GALLOWAY TOWNSHIP — Richard Stockton College has formed its own Polling Institute that will begin operating in September.

President Herman J. Saatkamp announced the formation of the institute Friday. Stockton students and staff will conduct survey research on elections and other issues relevant to New Jersey and the region. Members of the public may be hired as part-time survey interviewers in the future.

Saatkamp said the institute will both provide jobs for Stockton students and more opportunities for survey research for college faculty, staff and local businesses.

The Polling Institute will be run by the William J. Hughes Center for Public Policy at the college. A center with 24 calling stations will be located in the N-Wing at the college. Daniel Douglas, director of the Hughes Center, said students could work on polling as part of a class project, as a work-study job or just as a part-time job. The salary will be between $7 and $8 per hour and phone surveys would typically be done between 4 p.m. and 9 p.m. in the evenings when most people are home, though efforts will also be made to survey through cellphones to reach a more diverse population.

Stockton has been doing polling since 2005 through a contract with Zogby International. The college currently has a $205,000 contract with Zogby for polling on such issues as politics, elections and tourism. Douglas said the college would be transitioning away from using Zogby, though the company may be retained for some consulting work.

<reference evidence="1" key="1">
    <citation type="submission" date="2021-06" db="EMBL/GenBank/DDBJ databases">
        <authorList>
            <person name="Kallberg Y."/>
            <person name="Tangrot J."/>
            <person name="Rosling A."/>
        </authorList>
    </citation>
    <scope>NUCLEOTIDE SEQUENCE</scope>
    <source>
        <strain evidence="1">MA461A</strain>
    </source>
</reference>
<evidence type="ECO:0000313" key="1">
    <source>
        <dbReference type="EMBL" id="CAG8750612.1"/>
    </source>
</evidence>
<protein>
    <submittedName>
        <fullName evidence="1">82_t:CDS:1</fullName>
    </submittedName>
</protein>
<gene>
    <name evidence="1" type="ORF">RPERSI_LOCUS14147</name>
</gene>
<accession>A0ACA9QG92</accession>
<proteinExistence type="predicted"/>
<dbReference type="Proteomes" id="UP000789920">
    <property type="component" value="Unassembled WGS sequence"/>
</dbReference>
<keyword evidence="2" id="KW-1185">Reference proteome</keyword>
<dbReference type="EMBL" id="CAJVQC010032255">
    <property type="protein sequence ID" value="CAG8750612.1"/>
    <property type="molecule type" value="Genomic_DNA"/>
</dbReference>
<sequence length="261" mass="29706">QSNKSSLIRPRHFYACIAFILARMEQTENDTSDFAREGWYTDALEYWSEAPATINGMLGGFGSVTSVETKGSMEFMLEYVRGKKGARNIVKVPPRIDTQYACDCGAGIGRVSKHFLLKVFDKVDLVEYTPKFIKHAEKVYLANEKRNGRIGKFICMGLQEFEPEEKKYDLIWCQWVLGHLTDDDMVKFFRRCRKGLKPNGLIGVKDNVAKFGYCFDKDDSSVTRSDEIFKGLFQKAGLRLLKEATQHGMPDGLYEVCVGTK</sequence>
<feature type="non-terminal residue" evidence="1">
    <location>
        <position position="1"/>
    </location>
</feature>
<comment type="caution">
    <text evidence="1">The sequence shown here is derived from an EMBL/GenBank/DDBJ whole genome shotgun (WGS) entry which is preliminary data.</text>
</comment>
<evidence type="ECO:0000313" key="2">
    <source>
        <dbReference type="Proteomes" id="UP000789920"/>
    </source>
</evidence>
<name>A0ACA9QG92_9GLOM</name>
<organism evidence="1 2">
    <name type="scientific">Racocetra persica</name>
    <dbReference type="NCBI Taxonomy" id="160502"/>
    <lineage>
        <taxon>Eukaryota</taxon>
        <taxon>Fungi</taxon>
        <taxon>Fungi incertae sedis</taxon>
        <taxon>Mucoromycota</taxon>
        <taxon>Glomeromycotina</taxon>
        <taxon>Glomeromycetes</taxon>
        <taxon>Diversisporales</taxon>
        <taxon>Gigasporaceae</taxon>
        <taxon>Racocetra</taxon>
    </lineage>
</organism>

The partnership with Zogby began as a way for the college to do specialized South Jersey polling and give the college more statewide and national exposure through the Stockton/Zogby polls. The first poll in 2005 cost $35,000 and focused on state residents’ perceptions of Atlantic City and gaming.

Saatkamp said in 2005 that his goal was to develop in-house polling at Stockton to bring students into the process as a learning experience.

The first polls planned by the new Polling Institute will pertain to the fall elections, including the 3rd Congressional District race between incumbent Republican Jon Runyan and Democratic challenger Shelly Adler, widow of the late U.S. Rep. John Adler, who lost to Runyan in 2010. The institute will also do polling for the college’s Lloyd D. Levenson Institute for Gaming, Hospitality and Tourism.

Douglas said that starting in January, the institute may also begin contracting small private polls for area businesses.

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